The p.R4810K (rs112735431) variant is a founder polymorphism that is strongly associated with moyamoya disease in East Asia. Many non-p.R4810K rare variants of RNF213 have been identified in white moyamoya disease patients, although the ethnic mutations have not been investigated in this population. In the present study, we screened for RNF213 variants in 19 Slovakian and Czech moyamoya disease patients. A total of 69 RNF213 coding exons were directly sequenced in 18 probands and one relative who suffered from moyamoya disease in Slovakia and the Czech Republic. We previously reported one proband harboring RNF213 p.D4013N. Results from the present study identified four rare variants other than p.D4013N (p.R4019C, p.E4042K, p.V4146A, and p.W4677L) in four of the patients. P.V4146A was determined to be a novel de novo mutation, and p.R4019C and p.E4042K were identified as double mutations inherited on the same allele. P.W4677L, found in two moyamoya disease patients and an unaffected subject in the same pedigree, was a rare single nucleotide polymorphism. Functional analysis showed that RNF213 p.D4013N, p.R4019C and p.V4146A-transfected human umbilical vein endothelial cells displayed significant lowered migration, and RNF213 p.V4146A significantly reduced tube formation, indicating that these are disease-causing mutations. Results from the present study identified RNF213 rare variants in 22.2% (4/18 probands) of Slovakian and Czech moyamoya disease patients, confirming that RNF213 may also be a major causative gene in a relative large population of white patients 3).
Although RNF213 is a risk factor for moyamoya disease in East Asians, Zhou et al., demonstrated that it might also be a risk factor for IA in the FC population. It therefore appears that the function of RNF213 can be differently altered to predispose distinct populations to dissimilar neurovascular conditions, highlighting the importance of a population's background in genetic studies of heterogeneous disease 4).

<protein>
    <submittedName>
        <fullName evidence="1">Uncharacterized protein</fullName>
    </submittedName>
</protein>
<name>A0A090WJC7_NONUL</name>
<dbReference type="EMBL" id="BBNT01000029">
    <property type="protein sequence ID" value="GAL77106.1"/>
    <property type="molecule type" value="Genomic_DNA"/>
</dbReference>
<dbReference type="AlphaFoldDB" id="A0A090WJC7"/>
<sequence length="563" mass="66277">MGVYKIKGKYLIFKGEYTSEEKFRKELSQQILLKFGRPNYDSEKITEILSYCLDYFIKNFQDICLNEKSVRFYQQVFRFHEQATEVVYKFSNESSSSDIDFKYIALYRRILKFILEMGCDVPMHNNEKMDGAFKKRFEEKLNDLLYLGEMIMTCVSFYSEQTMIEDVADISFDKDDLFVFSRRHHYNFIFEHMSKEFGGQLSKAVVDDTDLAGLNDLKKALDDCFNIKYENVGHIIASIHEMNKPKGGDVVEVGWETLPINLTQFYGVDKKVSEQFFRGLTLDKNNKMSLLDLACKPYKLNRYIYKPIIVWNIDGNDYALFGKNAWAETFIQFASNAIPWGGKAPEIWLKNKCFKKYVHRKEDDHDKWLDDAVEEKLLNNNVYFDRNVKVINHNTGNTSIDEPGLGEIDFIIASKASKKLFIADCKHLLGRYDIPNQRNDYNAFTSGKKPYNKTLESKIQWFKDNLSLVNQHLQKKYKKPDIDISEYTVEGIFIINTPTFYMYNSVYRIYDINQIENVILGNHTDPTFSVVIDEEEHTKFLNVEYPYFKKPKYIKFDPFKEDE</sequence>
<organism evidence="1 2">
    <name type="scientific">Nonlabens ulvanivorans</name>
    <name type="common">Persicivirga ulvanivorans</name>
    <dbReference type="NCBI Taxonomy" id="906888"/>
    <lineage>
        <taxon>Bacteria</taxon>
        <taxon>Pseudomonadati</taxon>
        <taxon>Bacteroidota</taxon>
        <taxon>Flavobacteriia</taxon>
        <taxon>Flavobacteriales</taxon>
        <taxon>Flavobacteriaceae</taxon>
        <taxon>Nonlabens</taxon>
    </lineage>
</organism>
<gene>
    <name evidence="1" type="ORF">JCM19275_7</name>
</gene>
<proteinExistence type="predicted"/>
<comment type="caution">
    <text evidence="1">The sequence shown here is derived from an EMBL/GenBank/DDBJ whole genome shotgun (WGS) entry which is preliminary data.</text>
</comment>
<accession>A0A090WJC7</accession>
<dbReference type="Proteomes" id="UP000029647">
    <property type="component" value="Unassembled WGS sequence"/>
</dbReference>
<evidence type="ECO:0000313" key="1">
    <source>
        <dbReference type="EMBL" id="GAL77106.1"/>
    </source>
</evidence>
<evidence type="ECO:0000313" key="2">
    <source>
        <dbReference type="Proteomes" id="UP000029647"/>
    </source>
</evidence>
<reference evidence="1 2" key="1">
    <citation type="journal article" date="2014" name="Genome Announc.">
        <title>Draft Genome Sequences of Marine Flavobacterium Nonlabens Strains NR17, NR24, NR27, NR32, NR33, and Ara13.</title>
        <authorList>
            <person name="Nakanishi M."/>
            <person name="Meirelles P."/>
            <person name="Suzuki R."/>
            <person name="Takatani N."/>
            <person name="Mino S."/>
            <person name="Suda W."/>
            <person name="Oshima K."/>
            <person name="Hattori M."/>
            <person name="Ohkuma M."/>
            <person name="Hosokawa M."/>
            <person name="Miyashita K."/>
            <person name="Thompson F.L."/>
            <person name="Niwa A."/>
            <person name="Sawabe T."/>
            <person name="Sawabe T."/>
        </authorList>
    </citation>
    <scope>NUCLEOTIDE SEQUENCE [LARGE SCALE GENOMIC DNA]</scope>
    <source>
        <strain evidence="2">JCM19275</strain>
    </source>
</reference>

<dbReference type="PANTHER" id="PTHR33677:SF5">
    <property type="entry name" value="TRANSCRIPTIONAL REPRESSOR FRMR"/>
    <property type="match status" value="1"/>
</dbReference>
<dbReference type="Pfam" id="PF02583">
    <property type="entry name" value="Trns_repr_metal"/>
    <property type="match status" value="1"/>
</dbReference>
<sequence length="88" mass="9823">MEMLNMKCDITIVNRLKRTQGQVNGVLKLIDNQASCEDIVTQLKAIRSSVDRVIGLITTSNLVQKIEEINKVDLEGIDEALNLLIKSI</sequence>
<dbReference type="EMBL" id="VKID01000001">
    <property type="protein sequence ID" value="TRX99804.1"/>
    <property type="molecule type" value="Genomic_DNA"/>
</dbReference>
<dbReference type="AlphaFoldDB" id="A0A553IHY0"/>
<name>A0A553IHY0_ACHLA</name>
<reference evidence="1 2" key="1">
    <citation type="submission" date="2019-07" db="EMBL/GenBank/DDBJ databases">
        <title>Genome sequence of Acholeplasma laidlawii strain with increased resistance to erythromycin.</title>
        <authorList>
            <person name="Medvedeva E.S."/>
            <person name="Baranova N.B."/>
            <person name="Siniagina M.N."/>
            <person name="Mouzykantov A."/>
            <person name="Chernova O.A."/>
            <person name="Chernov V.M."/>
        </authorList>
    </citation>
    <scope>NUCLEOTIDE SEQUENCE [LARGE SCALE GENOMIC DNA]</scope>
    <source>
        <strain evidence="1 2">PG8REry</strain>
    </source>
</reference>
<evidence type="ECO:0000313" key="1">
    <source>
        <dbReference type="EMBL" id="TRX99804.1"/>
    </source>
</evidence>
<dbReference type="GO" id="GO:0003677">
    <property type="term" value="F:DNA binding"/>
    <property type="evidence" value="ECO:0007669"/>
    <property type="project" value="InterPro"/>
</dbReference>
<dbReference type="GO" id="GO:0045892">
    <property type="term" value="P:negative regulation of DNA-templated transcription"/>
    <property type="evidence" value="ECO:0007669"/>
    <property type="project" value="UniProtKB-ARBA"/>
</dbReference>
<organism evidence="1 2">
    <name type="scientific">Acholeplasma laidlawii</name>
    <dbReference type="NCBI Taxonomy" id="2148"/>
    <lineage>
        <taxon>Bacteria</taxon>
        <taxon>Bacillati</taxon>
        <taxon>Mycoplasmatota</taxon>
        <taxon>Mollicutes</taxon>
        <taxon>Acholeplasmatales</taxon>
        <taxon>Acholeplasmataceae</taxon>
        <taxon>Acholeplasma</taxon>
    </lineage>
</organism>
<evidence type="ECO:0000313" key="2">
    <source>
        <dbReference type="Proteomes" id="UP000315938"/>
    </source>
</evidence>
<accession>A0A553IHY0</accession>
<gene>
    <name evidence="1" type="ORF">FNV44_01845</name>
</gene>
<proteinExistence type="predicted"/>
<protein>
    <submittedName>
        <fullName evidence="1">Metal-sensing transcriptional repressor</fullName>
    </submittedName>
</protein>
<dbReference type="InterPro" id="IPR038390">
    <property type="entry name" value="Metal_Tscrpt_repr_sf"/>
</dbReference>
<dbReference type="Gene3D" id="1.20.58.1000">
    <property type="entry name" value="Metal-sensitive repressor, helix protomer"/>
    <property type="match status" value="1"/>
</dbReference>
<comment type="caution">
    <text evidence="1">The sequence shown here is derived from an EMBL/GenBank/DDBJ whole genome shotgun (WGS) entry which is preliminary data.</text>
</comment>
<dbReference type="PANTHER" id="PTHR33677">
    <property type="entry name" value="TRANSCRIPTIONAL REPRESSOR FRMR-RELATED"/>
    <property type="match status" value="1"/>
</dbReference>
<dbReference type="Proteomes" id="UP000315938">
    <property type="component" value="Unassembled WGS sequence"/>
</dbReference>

Moyamoya Disease Explored Through RNF213: Genetics, Molecular Pathology, and Clinical Sciences (Current Topics in Environmental Health and Preventive Medicine) Moyamoya Disease Explored Through RNF213: Genetics, Molecular Pathology, and Clinical Sciences (Current Topics in Environmental Health and Preventive Medicine)
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This book presents the latest findings on biological, epidemiological, and clinical investigations of RNF213, which is thought to be involved in many biological processes and plays a key role in cerebro- and cardiovascular disease . By discussing the epidemiology and genetic epidemiology of the disease with a particular focus on the molecular function of RNF213, research using animal models, diagnosis, therapy and clinical management around the world, this work makes a valuable contribution to the study of the disease. Moyamoya Disease Explored Through RNF213 is an indispensable resource for both beginning and experienced researchers, pediatricians, neurologists, and neurosurgeons who are seeking comprehensive information on adult and childhood stroke.
Published on: 2017-03-22 Original language: English Number of items: 1 Dimensions: 9.30" h x .0" w x 6.10" l, Binding: Hardcover 185 pages
About the Author Akio Koizumi, Department of Health and Environmental Sciences, Graduate School of Medicine, Kyoto University
Kazuhiro Nagata, Laboratory of Molecular and Cellular biology, Faculty of Life Sciences, Kyoto Sangyo University
Kiyohiro Houkin, Department of Neurosurgery, Graduate School of Medicine, Hokkaido University
Teiji Tominaga, Department of Neurosurgery, Tohoku University School of Medicine
Susumu Miyamoto, Department of Neurosurgery, Graduate School of Medicine, Kyoto University
Shigeo Kure, Department of Pediatrics, Tohoku University School of Medicine
Elizabeth Tournier‐Lasserve, CHU Paris‐GH St‐Louis Lariboisière F‐Widal ‐ Hôpital Lariboisière